Coping with Concussion
Concussion is also known as mild
traumatic brain injury (MTBI). It is often caused by a blow to the head, or a fall.
have been unconscious for a few seconds or minutes after the injury. Or maybe you
dazed, confused, or “saw stars.” After this, you thought you were OK. Now, weeks or
later, you’re having symptoms that may be caused by a concussion. The good news is
most people, these symptoms will likely go away on their own. Most people with a
concussion recover fully, with no need for treatment.
What is a concussion?
A concussion is a mild form of brain injury. In some cases, the effects of a concussion
go away within days of the injury. In others, symptoms may continue for a few months.
Fortunately, a concussion is temporary. Even when symptoms stay for months, they do
go away over time. If they don't, or if your symptoms are worse, contact your healthcare
Symptoms of a concussion
You may have noticed some of these symptoms:
Irritability and other changes in behavior
Problems remembering or concentrating
Dizziness or lack of coordination
Sensitivity to light and sound
Note: If you have severe symptoms
or trouble functioning, talk with your healthcare provider right away. If you had
serious head injury than a concussion, you likely need treatment. See your healthcare
provider for an evaluation.
What you can do
The effects of a concussion go away
over time, so there isn’t a lot you need to do. Be assured that this problem is
temporary. You’ll likely have a full recovery. In the meantime, talk with your
healthcare provider about ways to relieve any symptoms that are bothering you. These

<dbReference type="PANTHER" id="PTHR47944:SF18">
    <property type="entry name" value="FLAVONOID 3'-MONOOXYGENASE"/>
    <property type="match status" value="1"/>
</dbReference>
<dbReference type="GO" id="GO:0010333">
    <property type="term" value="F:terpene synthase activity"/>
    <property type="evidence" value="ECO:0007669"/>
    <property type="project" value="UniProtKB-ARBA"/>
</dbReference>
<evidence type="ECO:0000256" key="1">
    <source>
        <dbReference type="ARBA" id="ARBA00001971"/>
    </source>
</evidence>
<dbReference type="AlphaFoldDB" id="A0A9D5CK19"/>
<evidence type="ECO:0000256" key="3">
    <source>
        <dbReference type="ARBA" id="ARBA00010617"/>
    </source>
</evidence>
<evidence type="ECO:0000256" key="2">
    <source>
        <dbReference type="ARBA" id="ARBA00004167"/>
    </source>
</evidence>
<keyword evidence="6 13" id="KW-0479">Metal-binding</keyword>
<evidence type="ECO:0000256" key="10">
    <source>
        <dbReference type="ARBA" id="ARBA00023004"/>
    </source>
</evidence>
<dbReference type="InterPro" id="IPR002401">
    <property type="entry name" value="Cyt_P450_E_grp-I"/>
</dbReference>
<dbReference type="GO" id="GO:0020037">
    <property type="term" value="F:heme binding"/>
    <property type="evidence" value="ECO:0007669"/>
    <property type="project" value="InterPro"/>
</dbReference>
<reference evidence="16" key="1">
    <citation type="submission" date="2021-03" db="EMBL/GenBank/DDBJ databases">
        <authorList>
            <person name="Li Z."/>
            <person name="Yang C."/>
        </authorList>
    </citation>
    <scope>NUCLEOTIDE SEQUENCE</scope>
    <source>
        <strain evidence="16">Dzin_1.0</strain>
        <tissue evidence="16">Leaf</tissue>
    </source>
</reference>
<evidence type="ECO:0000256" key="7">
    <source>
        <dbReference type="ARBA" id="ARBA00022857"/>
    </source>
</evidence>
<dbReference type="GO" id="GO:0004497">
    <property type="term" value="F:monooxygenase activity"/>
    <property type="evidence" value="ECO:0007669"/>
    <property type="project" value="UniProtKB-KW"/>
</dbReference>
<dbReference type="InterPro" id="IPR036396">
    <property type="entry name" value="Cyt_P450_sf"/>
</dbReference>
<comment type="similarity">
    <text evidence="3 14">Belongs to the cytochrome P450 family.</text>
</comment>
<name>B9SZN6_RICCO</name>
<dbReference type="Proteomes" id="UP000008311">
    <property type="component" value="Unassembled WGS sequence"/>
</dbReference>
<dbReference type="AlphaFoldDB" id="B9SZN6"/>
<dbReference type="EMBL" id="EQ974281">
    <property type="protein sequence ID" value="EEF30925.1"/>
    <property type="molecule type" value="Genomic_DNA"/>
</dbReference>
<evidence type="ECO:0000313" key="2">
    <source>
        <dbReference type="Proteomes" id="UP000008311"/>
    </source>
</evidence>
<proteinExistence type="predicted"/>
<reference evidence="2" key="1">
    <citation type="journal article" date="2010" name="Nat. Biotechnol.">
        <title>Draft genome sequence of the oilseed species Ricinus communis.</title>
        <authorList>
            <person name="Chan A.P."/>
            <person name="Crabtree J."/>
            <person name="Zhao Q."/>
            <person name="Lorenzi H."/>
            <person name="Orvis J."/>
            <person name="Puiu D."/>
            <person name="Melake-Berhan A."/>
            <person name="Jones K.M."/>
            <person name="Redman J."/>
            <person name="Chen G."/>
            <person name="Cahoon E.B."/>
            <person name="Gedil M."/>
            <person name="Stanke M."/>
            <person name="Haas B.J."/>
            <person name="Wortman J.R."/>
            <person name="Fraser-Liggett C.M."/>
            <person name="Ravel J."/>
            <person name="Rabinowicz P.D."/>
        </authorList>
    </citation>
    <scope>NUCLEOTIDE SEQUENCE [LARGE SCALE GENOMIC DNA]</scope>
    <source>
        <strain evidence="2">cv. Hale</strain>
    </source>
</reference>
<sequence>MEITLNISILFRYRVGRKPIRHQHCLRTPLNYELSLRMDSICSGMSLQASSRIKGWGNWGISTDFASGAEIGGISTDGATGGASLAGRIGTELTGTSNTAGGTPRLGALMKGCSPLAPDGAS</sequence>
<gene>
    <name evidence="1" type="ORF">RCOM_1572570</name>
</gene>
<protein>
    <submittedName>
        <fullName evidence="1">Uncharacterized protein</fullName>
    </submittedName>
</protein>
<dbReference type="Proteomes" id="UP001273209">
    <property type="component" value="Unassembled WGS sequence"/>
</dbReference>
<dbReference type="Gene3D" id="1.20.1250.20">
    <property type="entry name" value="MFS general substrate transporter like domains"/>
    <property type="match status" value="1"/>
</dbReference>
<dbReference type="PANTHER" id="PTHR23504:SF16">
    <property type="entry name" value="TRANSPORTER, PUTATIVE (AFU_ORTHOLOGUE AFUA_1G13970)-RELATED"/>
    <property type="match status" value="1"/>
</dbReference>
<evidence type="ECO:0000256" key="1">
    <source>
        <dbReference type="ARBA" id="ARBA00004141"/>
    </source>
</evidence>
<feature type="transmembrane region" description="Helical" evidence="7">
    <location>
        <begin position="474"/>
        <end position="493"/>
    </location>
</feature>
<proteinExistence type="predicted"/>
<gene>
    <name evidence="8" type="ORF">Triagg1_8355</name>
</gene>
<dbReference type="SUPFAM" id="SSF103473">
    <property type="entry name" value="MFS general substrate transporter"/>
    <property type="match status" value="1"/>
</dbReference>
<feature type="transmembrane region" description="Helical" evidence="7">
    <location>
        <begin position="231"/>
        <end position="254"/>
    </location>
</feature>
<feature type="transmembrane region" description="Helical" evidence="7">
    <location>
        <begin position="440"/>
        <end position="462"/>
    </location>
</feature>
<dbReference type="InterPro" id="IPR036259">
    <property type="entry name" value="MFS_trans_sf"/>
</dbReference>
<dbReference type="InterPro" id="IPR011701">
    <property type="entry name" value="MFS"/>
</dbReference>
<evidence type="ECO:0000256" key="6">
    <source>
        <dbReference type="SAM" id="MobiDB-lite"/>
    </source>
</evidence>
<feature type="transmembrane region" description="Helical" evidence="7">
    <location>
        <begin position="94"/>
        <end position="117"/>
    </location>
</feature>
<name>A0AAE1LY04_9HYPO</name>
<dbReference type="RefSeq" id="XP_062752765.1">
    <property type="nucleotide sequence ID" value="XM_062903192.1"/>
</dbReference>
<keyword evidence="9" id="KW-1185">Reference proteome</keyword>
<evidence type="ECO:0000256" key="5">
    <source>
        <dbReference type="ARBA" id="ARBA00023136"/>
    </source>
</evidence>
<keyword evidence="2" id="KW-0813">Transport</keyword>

tips may help:
Don't return to sports or any
activity that could cause you to hit your head until all symptoms are gone and you
have been cleared by your healthcare provider. A second head injury before fully
recovering from the first one can lead to serious brain injury.
Return to normal activities
of daily living and normal social interaction. This will help speed recovery.
Stress can make symptoms worse. Help calm yourself by resting in a quiet place and
imagining a peaceful scene. Relax your muscles by soaking in a hot bath or taking
a hot shower.
over-the-counter acetaminophen to relieve headache pain. Take it as directed on
the package. Don't take ibuprofen or aspirin after a head injury.
If you become dizzy, sit or lie down in a safe place until the sensation passes. Don’t
drive when you feel dizzy or disoriented.
If you’re having trouble
sleeping, try to keep a regular sleep schedule. Go to bed and get up at the same
time each day. Don't have any caffeine or nicotine, or limit how much you have.
Don't drink alcohol. It may help you sleep at first, but your sleep will not be
Give yourself time to heal.
Your recovery will take some time. When you have symptoms, remember that you won’t
feel this way forever. In time the symptoms will go away and you’ll be back to
If you’re not feeling better
The effects of a concussion often
go away in 7 to 10 days. The vast majority of people who have had a concussion have
recovered after 3 months. If you’re not feeling better as time passes, there may be
something else going on. If your symptoms don’t go away or you notice new ones, talk
with your healthcare provider. They can help you get the treatment you need.